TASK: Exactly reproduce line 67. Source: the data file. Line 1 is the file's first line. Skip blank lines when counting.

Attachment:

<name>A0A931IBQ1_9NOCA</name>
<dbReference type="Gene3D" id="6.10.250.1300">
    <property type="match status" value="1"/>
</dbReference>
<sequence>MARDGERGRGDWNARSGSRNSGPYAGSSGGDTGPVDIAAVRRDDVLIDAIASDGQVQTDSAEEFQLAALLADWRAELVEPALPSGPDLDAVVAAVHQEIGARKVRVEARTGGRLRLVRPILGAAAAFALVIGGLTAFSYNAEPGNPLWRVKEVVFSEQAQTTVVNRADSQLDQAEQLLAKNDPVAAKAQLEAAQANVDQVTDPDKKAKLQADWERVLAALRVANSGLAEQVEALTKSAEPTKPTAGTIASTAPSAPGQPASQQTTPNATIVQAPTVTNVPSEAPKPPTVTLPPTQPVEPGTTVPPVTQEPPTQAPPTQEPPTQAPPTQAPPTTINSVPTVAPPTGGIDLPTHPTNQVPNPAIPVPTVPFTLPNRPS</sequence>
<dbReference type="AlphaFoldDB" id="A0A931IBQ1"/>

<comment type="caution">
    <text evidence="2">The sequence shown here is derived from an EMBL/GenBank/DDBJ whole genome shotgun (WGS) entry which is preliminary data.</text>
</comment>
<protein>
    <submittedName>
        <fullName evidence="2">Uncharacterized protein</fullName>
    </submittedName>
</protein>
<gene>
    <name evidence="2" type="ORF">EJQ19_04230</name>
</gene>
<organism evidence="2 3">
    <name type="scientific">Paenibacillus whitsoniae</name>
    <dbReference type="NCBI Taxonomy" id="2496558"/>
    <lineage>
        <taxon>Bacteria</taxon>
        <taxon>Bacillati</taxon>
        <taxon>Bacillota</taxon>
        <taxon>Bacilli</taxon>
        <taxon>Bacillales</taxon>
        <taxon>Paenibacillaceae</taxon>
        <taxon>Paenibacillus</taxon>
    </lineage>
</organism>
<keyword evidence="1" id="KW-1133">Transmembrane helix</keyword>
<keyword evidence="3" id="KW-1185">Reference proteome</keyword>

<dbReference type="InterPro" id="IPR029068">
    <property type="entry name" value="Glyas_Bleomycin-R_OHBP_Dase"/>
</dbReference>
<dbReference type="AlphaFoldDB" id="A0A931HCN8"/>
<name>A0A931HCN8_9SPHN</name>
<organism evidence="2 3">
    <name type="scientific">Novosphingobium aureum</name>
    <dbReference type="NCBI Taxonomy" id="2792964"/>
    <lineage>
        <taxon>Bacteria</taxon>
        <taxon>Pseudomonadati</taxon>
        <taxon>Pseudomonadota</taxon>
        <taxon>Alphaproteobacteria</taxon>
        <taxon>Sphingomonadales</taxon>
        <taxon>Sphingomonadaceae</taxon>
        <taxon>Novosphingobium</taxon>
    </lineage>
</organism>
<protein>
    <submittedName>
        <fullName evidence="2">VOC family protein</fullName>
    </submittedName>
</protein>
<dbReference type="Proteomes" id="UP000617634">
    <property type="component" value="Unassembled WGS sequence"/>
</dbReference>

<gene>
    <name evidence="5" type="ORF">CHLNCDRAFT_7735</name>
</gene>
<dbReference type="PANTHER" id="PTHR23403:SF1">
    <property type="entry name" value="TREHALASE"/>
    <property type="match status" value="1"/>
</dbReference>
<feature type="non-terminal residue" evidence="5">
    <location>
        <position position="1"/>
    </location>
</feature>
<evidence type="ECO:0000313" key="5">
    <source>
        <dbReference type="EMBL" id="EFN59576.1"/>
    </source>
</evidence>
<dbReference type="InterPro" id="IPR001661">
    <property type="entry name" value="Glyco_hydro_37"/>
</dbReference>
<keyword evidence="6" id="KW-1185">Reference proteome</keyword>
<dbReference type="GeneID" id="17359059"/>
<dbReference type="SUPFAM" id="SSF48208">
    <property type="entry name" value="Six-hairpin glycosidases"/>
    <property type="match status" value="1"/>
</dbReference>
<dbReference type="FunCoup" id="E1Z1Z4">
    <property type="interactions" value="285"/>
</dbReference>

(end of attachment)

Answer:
    <location>